Russia: A History -CLOSED

Thursday

1:10 PM ‚Äď 2:50 PM

9/14, 9/28, 10/5, 10/12, 10/19, 10/26, 11/2, 11/9

America‚Äôs renowned Sovietologist and foreign policy guru George Kennan once observed that whether it be Czarist Russia, Stalinist Russia, Khrushchev‚Äôs Soviet Union, Brezhnev‚Äôs Soviet Union or Putin‚Äôs Russia, Russia is Russia, and while there is much truth in Mr. Kennan‚Äôs abbreviated summary, there, is, however, a depth of history that is waiting for those eager enough to unlock the annals of the largest nation on earth.¬† This course chronicles Russia beginning with Kievan-Rus up to today‚Äôs post-Soviet-Russia ‚ÄĒ an immensely proud nation, which is seeking to find its way in an uncertain world order.

 

8 sessions starting Thursday, Sept. 14 at 1:10 PM

Syllabus: Russia:  A History
Mark Albertson,
Albrts24@aol.com 

Week 1:  Pre-Romanov Russia:

From the rise of the East Slavic State, Kievan-Russ, circa 880 A.D., followed by the Golden Age of Kiev; the Mongol invasions; the rise of Muscovy and the evolution of the burgeoning Russian aristocracy to 1613, when Mikhail Romanov began a dynasty that would rule Russia for three hundred years . . . The early years of the Motherland are chronicled.  

Week 2:  Romanov Russia, I:

As the Romanovs compete with the Kingdoms of Sweden and Poland, the growth of Russia as a power is traced.  Peter the Great; Catherine the Great; the Napoleonic Wars; Russia to 1815.  The Time of Troubles will be explored; Serfdom; the Autocratic State that has come to characterize Russia.

  Week 3:  Romanov Russia, II:

The 19th century Great Game of expansion and competition with the Western colonial powers; the Industrial Revolution; the rise of Italy and Germany; the Crimean War and declining Ottoman power; Bismarck and the Balance of Power in Europe; the rising tide of discontent in Russia; the 1904-05 Russo-Japanese War; 1905, St. Petersburg and Father Capon; countercoup by Czar Nicholas II; 1914, Lights Going Out in Europe; collapse of Russian Army, summer 1916.

 Week 4:  Russia Goes Red:

February 1917, soldiers, workers and peasants revolt against Czar Nicholas II.¬† A provisional government led by Alexander Kerensky will give way to the Bolshevik regime of Vladimir Lenin.¬† Civil war will erupt throughout Mother Russia.¬† But the Bolsheviks will emerge victorious, creating a new society in the wake of the defunct Romanovs.¬† But upon Lenin‚Äôs death in 1924, the Revolution will take a new course; one in which Winston Churchill will observe, ‚ÄúThe worst calamity to befall Russia was Lenin‚Äôs birth; the next worst, his death.‚ÄĚ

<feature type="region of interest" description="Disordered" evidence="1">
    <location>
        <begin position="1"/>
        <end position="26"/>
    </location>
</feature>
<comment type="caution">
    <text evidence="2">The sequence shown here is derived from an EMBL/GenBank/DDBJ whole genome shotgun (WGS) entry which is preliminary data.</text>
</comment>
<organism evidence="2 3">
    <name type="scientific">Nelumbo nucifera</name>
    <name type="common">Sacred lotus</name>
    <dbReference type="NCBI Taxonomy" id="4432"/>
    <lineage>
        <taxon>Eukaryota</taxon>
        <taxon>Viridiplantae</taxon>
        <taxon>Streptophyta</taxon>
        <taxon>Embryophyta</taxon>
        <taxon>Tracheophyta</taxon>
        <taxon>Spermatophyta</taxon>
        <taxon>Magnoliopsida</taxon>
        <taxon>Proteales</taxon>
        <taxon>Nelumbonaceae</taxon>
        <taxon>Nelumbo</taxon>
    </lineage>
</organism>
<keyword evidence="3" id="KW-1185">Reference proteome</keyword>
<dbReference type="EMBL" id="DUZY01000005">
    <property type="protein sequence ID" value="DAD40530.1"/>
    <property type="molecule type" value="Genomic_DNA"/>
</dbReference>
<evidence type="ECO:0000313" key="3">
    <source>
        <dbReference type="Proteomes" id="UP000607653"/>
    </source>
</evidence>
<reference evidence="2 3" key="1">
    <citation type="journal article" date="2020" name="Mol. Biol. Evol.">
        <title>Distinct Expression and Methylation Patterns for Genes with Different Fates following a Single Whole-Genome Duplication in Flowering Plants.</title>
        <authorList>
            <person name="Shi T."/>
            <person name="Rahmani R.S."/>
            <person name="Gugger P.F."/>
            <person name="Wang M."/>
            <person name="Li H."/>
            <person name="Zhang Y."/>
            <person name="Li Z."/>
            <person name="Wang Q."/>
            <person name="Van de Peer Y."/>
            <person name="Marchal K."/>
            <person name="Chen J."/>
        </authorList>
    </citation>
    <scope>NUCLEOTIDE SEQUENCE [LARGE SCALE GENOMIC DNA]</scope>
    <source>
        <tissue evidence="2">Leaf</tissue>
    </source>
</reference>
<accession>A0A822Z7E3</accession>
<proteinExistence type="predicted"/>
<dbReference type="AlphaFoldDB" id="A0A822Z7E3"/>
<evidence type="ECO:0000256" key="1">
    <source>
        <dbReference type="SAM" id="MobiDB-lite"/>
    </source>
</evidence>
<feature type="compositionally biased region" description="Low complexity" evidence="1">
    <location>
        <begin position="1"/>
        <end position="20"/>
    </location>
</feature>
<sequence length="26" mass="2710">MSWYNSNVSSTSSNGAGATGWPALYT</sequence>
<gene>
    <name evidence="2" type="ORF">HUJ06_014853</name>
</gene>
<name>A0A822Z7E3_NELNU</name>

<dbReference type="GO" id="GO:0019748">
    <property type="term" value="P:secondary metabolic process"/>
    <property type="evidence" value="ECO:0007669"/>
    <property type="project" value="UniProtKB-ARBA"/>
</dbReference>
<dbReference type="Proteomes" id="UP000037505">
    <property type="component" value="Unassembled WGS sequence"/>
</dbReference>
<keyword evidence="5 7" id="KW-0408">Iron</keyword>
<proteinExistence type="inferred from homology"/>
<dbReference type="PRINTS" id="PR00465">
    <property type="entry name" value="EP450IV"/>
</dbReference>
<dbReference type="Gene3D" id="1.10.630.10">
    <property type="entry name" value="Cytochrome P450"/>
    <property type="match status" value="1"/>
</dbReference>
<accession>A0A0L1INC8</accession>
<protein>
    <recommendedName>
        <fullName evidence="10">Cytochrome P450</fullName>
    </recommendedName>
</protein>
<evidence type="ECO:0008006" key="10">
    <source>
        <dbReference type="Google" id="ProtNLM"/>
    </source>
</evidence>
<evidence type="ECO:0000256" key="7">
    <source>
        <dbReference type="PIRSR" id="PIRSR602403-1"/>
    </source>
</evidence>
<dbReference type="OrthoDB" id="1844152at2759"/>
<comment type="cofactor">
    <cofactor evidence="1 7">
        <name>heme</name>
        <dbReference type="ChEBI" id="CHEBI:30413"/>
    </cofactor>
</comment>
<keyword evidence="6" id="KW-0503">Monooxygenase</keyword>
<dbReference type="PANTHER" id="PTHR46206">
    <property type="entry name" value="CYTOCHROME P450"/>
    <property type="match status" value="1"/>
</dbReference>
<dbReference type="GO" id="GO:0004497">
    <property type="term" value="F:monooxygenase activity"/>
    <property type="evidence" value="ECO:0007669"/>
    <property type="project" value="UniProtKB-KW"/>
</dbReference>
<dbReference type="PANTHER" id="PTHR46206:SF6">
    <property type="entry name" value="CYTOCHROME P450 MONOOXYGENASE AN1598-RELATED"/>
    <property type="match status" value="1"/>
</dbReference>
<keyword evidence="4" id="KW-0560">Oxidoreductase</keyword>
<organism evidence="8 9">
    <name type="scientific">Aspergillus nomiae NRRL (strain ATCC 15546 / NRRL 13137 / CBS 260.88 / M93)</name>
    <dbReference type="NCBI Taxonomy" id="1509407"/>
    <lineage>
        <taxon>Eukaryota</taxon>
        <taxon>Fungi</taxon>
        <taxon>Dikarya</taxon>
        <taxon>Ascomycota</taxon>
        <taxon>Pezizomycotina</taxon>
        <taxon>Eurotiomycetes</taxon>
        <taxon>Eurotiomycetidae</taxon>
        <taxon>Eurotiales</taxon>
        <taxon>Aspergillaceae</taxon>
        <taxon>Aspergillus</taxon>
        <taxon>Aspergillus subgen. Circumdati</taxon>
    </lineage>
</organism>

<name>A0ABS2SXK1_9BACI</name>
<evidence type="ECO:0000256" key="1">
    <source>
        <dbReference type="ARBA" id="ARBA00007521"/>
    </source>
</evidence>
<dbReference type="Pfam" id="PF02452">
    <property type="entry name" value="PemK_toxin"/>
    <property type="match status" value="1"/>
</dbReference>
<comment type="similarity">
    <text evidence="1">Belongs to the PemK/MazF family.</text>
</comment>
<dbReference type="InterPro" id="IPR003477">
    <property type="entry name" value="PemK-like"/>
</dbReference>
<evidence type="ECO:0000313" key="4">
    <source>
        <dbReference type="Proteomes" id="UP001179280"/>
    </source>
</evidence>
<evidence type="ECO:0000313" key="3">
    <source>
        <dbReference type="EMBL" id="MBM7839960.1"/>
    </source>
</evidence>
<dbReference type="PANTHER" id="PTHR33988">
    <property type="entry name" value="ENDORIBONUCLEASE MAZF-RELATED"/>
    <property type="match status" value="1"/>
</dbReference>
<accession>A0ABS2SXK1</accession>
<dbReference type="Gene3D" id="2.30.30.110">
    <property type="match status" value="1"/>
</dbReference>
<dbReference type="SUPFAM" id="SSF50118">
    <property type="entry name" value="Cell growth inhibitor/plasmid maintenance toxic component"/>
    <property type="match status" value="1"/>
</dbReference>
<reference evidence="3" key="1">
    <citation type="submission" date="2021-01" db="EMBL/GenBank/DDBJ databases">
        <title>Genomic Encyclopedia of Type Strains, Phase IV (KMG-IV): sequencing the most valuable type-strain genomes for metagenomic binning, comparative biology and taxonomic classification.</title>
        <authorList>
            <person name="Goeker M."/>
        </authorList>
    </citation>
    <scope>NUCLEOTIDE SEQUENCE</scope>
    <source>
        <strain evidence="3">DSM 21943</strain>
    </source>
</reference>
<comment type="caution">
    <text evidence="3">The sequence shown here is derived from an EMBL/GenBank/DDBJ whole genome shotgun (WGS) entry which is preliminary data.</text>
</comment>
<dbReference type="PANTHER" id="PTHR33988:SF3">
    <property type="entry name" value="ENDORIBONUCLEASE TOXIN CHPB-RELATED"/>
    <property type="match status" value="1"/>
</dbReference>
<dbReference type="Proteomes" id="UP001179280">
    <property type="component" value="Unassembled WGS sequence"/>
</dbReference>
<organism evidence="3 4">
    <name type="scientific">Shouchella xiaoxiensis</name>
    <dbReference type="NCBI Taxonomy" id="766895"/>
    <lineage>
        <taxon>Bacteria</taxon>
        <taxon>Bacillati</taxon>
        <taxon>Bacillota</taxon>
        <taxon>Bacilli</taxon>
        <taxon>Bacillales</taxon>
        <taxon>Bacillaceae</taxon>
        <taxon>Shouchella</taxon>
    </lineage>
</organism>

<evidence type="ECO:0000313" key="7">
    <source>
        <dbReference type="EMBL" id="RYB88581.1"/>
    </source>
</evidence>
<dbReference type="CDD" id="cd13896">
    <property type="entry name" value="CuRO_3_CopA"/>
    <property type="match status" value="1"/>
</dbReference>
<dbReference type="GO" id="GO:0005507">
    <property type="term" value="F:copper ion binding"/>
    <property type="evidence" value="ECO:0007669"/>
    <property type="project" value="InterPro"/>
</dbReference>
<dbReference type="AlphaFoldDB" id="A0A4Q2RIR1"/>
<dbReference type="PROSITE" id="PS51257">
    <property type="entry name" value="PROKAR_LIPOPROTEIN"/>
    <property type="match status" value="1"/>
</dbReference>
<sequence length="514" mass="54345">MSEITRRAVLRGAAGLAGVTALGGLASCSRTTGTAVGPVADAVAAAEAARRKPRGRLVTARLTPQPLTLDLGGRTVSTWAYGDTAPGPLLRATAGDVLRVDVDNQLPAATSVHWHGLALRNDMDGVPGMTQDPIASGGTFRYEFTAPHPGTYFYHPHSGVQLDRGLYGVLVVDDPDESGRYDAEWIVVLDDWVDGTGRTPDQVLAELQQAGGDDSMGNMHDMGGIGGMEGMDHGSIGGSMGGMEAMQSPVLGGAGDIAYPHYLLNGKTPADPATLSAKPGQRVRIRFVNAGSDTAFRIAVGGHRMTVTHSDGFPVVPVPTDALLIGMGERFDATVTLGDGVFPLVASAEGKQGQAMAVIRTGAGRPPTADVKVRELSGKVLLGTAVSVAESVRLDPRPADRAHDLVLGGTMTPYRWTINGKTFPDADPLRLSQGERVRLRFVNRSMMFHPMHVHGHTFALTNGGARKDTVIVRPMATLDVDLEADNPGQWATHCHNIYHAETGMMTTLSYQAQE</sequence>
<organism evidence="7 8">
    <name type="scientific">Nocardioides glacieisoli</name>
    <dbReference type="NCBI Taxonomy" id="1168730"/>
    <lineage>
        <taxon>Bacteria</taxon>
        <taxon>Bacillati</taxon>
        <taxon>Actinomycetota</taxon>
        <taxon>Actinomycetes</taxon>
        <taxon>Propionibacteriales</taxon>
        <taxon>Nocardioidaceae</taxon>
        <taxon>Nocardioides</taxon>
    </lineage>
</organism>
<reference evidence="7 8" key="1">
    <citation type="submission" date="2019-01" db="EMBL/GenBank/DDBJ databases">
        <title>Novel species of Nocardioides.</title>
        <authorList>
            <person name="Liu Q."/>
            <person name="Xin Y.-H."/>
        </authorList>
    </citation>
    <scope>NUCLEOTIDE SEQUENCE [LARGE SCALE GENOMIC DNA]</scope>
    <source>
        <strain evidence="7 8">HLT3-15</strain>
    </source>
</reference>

Week 5:  Stalin’s Revolution:

Stalin reconfigures Bolshevik Russia in his image:  First, he outmaneuvers Leon Trotsky to become Lenin’s heir.  Next the Georgian chieftain embarks into a sojourn of State Capitalism in a crash effort to industrialize the Soviet State:  Collectivization; industrialization; the Kirov murder and the Great Purges.  The rise of Fascist Italy and Nazi Germany.  The Nazi-Soviet Nonaggression Pact, August 23-24, 1939.  Resumption of the Great War.

Week 6:  Advent of the Cold War:

The Great Patriotic War; Soviets determine the land campaign for the Allies in World War II.  End of the Grand Alliance.  George Kennan and Containment.  1949:  China goes Red; Russia explodes its first atomic bomb.  Korean War.  French defeat in Vietnam, 1954.  The Middle East; America and Vietnam.  Revolutionary Nationalism

Week 7:  Demise of the Soviet Monolith:

The Nuclear Arms Race; Nixon and China; American defeat in Vietnam; defeat of the Arab armies in 1973; Hanoi victorious 1975; Sadat changes sides; Cuban troops in Angola; Vietnamese troops in Cambodia; 1979 Iranian Revolution; 1979 Soviet invasion of Afghanistan; 1980 Iran-Iraq War; rise of Pan-Islam; Reagan as president; Soviet defeat in Afghanistan; collapse of the Soviet monolith; Persian Gulf War.

Week 8:  Putin’s Russia:

Like Napoleon III of France in the middle of the 19th century, Vladimir Putin seems intent on raising Russia’s status as a world power:  How the former KGB functionary attained power; spread of NATO into Eastern and Central Europe; Shanghai Cooperation Organization and China; Russia’s 21st century strongman and his actions in Syria, Crimea and Ukraine, where he wages a conflict with the pseudo-Fascist regime in Kiev for control of eastern Ukraine.  And just like during the Cold War, the Atomic Sword of Damocles looms in the background with any strategic competition with the United States.  

Facilitator: Mark Albertson

Mark Albertson Mark Albertson is the research editor at Army Aviation magazine.  He has authored several books, one of which is On History: A Treatise.  As an avid speaker he travels the Constitution State lecturing on a variety of historical topics and current events.